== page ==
Solvency II , the new rules for European insurers including Allianz SE and Axa SA, is being developed by the Frankfurt-based Committee of European Insurance and Occupational Pension Supervisors, or Ceiops, and scheduled for introduction at the beginning of 2013. The rules are being tested in a fifth quantitative impact study, named QIS5.
India Panel Suggests Bourse Ownership-Rule Change, Standard Says
An Indian panel, headed by former Reserve Bank of India Governor Bimal Jalan, has recommended changes in ownership rules for the nation’s stock exchanges, including allowing anchor investors to hold a 24 percent stake, the Business Standard reported, citing the panel’s report submitted to the market regulator Securities and Exchange Board of India.
Ex-SAC Capital Traders Implicated, Insider Probe Widens
SAC Capital Advisors LP received a government request for documents as the U.S. widens a probe of Wall Street insider trading that has implicated former traders at the firm.
The request came from U.S. officials, according to a person familiar with the matter.
Bloomberg’s Su Keenan and Carol Massar report.
SAC’s federal government subpoena is “extraordinarily broad,” Dow Jones reported, citing a letter sent to investors yesterday. The subpoena doesn’t focus on individual securities and sectors. It may focus on the use of consultants and soft dollars, the news service said in its report. SAC will respond “in a professional and cooperative manner,” Dow Jones reported.
“Neither the subpoena nor any other information of which we are aware suggests that anyone at SAC has engaged in any wrongdoing,” SAC stated, according to the news service.
Federal Bureau of Investigation agents Nov. 22 searched the offices of Level Global Investors LP and Diamondback Capital Management LLC in probing illegal trading by hedge funds. Both firms were founded by former SAC employees. Wellington Management Co., the Boston-based money manager that oversees $598 billion, also got a request for documents from U.S. investigators, according to a person familiar with the firm.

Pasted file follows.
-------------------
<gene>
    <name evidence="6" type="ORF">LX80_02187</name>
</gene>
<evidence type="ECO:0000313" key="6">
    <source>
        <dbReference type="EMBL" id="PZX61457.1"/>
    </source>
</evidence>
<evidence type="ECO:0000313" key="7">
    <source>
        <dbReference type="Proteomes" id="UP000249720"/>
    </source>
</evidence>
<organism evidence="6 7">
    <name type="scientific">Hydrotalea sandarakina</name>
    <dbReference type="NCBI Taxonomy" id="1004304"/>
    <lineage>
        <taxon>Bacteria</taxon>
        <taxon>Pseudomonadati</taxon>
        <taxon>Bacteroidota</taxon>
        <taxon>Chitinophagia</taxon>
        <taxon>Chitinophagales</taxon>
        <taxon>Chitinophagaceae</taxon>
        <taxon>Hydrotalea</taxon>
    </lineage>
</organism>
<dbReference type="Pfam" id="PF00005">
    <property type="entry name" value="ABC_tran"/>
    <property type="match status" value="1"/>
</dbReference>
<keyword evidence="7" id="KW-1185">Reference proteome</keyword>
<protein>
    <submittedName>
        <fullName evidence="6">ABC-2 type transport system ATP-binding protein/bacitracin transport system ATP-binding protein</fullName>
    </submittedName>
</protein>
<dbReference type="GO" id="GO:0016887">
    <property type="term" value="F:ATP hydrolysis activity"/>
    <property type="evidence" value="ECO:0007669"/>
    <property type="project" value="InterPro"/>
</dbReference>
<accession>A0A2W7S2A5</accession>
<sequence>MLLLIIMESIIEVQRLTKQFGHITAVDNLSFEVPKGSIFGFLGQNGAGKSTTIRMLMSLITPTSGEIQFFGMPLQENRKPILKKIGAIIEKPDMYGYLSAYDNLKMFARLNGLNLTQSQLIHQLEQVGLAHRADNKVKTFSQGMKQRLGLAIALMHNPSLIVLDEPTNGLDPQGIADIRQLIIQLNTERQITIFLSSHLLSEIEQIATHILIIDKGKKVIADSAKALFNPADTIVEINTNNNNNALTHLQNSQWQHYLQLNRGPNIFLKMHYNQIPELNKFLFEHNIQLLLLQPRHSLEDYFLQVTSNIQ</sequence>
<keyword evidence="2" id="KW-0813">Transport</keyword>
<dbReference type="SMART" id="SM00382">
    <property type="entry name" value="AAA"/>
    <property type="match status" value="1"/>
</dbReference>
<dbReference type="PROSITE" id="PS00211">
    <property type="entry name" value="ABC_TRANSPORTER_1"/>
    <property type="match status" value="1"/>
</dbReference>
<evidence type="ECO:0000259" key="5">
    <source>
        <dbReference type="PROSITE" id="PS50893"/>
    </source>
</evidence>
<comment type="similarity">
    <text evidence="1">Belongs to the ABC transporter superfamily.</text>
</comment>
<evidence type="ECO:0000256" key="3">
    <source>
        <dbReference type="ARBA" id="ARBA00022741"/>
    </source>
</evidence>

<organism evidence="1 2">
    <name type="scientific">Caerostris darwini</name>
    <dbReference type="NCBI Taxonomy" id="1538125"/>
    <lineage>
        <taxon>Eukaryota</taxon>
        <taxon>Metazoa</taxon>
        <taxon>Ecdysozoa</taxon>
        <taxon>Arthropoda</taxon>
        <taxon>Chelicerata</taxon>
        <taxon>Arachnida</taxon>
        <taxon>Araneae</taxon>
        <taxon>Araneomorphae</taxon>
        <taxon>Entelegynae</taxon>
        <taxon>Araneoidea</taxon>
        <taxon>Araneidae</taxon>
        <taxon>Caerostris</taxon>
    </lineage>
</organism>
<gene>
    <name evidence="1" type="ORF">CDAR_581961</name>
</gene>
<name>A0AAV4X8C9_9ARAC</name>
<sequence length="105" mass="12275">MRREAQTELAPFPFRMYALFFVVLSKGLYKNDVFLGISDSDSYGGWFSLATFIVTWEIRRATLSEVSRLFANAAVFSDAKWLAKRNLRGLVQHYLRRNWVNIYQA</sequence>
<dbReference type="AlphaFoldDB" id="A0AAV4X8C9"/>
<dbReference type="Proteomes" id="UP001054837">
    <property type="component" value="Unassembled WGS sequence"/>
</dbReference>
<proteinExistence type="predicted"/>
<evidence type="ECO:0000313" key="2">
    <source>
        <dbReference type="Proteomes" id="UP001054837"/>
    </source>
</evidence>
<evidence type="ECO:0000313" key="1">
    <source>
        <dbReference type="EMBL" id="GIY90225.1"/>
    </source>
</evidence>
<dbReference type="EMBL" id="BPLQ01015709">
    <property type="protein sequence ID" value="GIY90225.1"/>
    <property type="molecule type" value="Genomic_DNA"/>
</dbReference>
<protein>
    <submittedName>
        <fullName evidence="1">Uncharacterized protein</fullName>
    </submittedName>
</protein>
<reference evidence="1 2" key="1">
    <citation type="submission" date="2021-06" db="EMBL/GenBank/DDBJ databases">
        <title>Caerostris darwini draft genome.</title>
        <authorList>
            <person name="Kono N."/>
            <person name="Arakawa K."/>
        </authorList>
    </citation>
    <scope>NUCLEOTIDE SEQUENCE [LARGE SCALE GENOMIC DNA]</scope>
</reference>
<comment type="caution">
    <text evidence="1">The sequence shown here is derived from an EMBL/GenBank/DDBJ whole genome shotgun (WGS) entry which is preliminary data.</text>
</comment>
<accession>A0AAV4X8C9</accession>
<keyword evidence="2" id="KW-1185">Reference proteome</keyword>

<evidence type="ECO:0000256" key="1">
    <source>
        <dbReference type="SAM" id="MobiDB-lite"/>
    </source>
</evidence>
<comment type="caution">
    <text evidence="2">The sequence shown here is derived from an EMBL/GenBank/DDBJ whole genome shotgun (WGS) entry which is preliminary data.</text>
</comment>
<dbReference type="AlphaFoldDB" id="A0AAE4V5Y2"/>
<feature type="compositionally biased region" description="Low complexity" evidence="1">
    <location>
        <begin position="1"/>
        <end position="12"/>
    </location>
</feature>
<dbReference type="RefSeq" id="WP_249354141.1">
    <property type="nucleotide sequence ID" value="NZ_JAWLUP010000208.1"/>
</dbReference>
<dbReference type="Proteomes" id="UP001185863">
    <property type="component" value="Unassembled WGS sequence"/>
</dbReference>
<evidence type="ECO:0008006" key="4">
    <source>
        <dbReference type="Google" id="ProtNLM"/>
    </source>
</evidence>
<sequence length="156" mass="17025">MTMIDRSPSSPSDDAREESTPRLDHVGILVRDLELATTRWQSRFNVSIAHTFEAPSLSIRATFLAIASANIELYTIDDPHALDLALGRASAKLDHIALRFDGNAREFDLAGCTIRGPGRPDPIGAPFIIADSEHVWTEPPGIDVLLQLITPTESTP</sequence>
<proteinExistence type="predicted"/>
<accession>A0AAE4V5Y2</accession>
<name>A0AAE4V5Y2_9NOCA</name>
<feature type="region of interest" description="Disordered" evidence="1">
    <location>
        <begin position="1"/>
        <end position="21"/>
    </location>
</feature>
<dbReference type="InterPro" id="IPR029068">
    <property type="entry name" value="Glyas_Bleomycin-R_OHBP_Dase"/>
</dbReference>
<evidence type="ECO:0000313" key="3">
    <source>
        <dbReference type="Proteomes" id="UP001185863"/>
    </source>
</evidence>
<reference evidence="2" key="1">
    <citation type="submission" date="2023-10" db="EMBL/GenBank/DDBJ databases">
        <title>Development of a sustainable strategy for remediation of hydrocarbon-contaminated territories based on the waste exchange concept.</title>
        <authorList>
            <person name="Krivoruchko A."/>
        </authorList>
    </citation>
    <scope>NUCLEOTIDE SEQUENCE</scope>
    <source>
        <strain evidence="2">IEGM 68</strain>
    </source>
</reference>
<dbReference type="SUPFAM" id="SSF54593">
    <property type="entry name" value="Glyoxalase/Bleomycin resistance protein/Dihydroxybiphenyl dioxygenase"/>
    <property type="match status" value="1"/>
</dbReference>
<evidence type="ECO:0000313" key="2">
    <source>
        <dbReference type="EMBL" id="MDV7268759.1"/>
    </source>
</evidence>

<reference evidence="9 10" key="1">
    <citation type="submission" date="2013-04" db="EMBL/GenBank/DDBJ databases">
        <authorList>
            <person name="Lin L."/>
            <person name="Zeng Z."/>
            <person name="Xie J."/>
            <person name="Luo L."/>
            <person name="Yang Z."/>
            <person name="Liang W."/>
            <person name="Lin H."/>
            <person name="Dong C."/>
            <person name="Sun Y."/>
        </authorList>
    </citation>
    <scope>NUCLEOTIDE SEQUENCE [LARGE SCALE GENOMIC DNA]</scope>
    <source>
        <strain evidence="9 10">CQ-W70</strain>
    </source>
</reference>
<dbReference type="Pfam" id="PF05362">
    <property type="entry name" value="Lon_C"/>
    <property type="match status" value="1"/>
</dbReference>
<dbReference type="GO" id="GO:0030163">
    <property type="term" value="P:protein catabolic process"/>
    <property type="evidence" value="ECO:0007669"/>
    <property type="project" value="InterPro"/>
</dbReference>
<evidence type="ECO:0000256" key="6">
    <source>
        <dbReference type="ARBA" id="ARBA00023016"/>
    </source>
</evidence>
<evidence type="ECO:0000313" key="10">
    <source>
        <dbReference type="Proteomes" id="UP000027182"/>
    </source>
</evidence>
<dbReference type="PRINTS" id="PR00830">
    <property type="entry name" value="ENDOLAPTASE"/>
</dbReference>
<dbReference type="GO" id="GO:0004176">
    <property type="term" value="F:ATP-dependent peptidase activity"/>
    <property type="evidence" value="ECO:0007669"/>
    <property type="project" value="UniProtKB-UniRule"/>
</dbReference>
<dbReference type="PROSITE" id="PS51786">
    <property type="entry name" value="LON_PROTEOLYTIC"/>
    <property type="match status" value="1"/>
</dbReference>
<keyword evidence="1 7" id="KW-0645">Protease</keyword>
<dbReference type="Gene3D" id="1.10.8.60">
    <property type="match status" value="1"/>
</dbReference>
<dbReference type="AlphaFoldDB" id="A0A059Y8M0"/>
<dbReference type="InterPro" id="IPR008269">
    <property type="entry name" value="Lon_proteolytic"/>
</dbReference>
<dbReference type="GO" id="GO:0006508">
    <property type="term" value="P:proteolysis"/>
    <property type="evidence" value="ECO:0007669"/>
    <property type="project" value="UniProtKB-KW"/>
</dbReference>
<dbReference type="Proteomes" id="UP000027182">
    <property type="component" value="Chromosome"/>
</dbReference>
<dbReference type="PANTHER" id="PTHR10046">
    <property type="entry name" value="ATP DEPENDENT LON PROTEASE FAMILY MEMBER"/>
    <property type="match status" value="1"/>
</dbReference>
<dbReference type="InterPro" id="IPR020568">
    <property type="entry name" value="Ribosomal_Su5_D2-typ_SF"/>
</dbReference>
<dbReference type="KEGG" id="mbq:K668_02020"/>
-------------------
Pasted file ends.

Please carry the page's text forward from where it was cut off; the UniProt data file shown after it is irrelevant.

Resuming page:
There has been no allegation of wrongdoing at Stamford, Connecticut-based SAC, which manages $12 billion. Jonathan Gasthalter, a spokesman for the firm, declined to comment.
Wellington said on an internal conference call Nov. 22 that it is reviewing its records and that it didn’t engage in illegal trading, according to the person, who asked not to be named because the firm is private.
In a call yesterday, Wellington officials disclosed the document request, without specifying what kind of data investigators are seeking, the person said. Sara Lou Sherman, a spokeswoman for Wellington, declined to comment.
Separately, Richard Choo-Beng Lee, the co-founder of Spherix Capital LLC and a SAC alumnus, has pleaded guilty and is cooperating with prosecutors in its probe of the Galleon Group hedge fund. Portfolio manager Richard Grodin, who left SAC to start Stratix Asset Management LLC in 2004, also has received a subpoena, according to a person familiar with the investigation.
Steve Bruce, a spokesman for Diamondback, and Andy Merrill, a spokesman for Level Global, confirmed that the FBI searched their offices and said their firms are cooperating.
Separately, Janus Capital Group Inc. received a request for general information regarding the Wall Street insider trading investigation and said it intends to cooperate in full with the inquiry.
“Janus maintains rigorous compliance procedures and Janus has confidence in the integrity of its processes and its people,” the company, based in Denver, said yesterday in an e-mailed statement. Shelley Peterson, a spokeswoman for Janus, declined to comment beyond the statement.
For more, click here, and see Interviews section, below.
Direct Edge Adds Auctions to Flash Orders That Schumer Opposed
Direct Edge Holdings LLC, the fourth-largest U.S. equity exchange, is changing the way it handles flash orders, the split-second requests to buy or sell stock that regulators proposed banning last year.